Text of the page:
What happens when a printed part is exposed to 3000 meters of water pressure

What happens when a printed part is exposed to 3000 meters of water pressure for 48 hours?

not a whole lot. The part is porous enough that water forces its way in, eliminating any air pockets, and filling the structure. The part on the left, which was exposed, is even smoother then it’s companion (they were smoothed in acetone vapor together.) The larger pulley part I tested was a bit waterlogged but doesn’t seem to have any significant reduction in strength!

Looks like there is a lot of moisture trapped under the surface as well! Or is that staining from salt?

Do the bolts still fit snugly?

Bolt / nut trap fit did not change. I thought salt stains as well at first, but it doesn’t disolve or scrape off. Looked at it under low magnification, appears to be the location of the main outer finish- plastic turned white where deformed to allow air to escape. This might have been facing “up” in the tank - I don’t know the orientation they were in.

Interesting. So why was this part underwater? Is it part of something, or was it a test of the part itself?

I have access to a high pressure testing chamber, and while it’s used for QC tool for vehicle components, I wanted to see how parts might hold up in the unusual and somewhat extreme environment.

Here are some articles on previous tests done. I imagine you can weigh the wet vs dry part to determine exactly how much water was absorbed into the plastic vs into the holes between the infill patterns. Water absorption is pretty well known for various plastics so I think you could calculate this from the weight.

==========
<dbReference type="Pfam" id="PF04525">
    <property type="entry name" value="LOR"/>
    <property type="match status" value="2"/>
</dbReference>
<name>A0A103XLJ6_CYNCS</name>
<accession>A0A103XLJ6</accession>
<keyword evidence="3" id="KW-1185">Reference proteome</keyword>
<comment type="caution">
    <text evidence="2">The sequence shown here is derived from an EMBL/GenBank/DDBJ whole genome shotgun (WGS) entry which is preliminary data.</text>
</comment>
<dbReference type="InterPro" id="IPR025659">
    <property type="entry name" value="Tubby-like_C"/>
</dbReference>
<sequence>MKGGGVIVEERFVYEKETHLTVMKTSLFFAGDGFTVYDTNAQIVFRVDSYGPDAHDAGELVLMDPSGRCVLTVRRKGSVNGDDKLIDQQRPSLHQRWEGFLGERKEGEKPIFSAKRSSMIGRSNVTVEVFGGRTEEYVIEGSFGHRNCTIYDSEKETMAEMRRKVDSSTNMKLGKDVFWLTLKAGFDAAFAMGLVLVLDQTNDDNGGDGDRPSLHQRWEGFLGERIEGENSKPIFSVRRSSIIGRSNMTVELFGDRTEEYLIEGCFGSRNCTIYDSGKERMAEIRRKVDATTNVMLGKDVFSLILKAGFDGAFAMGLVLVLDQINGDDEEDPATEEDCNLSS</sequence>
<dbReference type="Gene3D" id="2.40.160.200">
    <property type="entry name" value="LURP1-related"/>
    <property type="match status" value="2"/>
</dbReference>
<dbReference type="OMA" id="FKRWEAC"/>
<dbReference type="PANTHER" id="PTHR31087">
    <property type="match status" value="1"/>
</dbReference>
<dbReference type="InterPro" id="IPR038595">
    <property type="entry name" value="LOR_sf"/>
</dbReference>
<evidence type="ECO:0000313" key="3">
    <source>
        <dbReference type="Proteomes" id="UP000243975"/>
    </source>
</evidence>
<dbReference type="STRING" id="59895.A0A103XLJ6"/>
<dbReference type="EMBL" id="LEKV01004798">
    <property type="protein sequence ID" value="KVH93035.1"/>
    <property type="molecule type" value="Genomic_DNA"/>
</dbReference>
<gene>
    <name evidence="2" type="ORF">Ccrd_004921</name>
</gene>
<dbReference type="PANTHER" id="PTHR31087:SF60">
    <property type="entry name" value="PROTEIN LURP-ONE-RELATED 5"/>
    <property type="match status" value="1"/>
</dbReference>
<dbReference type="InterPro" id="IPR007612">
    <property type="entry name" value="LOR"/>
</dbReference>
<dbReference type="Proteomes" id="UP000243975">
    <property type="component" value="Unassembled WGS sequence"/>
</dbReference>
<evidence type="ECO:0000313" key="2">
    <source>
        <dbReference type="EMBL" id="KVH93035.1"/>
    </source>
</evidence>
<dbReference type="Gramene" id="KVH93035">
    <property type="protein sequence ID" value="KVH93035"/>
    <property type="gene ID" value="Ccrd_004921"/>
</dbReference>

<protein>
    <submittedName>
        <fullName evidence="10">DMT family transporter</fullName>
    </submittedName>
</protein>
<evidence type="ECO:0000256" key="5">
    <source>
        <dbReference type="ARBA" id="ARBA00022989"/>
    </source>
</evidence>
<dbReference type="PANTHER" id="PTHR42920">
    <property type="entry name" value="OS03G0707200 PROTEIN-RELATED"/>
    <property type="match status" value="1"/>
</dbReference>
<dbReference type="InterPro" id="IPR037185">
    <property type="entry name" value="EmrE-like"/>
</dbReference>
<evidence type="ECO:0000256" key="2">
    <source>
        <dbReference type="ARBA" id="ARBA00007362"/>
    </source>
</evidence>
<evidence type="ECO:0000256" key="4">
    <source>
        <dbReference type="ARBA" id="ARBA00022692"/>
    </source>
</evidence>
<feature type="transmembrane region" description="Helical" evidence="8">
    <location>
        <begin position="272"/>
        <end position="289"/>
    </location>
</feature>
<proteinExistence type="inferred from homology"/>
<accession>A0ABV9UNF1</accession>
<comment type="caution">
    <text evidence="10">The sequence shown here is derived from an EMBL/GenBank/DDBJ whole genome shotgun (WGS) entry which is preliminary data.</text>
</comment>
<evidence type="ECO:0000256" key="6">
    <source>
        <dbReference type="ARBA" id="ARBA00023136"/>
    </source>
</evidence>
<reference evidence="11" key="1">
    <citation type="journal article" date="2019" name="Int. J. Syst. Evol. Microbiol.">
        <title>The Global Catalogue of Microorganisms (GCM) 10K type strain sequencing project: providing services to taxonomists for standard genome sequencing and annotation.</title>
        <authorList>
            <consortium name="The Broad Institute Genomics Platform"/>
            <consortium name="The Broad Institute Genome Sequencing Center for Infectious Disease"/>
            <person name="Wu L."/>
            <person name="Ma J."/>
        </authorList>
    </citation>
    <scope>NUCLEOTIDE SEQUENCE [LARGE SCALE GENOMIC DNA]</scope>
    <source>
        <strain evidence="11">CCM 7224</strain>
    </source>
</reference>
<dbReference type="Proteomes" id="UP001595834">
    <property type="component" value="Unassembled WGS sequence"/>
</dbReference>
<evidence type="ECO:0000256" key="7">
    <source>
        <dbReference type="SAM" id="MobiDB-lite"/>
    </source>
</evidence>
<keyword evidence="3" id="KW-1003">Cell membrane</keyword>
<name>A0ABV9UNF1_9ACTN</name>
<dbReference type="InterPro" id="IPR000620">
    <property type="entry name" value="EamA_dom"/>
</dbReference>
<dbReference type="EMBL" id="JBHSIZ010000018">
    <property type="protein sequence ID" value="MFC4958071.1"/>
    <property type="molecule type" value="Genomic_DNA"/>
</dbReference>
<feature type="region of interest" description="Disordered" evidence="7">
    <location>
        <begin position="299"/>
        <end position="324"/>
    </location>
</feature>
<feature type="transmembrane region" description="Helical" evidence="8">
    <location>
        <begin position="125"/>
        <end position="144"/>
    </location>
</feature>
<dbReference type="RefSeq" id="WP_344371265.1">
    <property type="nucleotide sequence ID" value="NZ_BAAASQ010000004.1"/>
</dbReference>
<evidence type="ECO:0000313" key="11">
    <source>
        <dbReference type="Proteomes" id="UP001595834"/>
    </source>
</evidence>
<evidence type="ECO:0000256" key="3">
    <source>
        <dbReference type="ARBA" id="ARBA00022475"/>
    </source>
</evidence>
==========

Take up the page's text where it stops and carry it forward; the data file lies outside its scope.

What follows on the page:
I’m guessing more water would change how things fail as well at high and low temperatures. Would freezing caused the plastic to break if the water crystalizes inside the object?

Oh… a pressure tester… I was sitting here thinking… Gee I wonder how he managed to drop it 3km down & then retrieve it.

Next step might be sticking it on one of our AUVs… then it would actually go that deep and come back!

With 3D printing , I’m sure the future of manufacturing will be great. If it prints out 3d metal and fibers, then it’s cool.

@Tolu_David what makes you think anything whill ever print metal or fibers? stereolithography with powders may do metals but the resulting parts are brittle. There certainly will not be any FDM using molten aluminum or steel.

Was wondering because the 3d outcomes really look overwhelming.
Sent from my BlackBerry® smartphone from Etisalat. Enjoy high speed mobile broadband on our easyblaze and plans for BlackBerry. Visit www.etisalat.com.ng for details.

-----Original Message-
From: “Marcus Wolschon (Google+)” <@>
Date: Mon, 06 May 2013 07:06:03
To: <@>

@Anthony. I think it’s a matter of time,Nothing is impossible. Who ever believed there would be a wireless mobile, Bluetooth or your ability to chat with me via wave science, fiber optics and chips… It’s only a matter of time.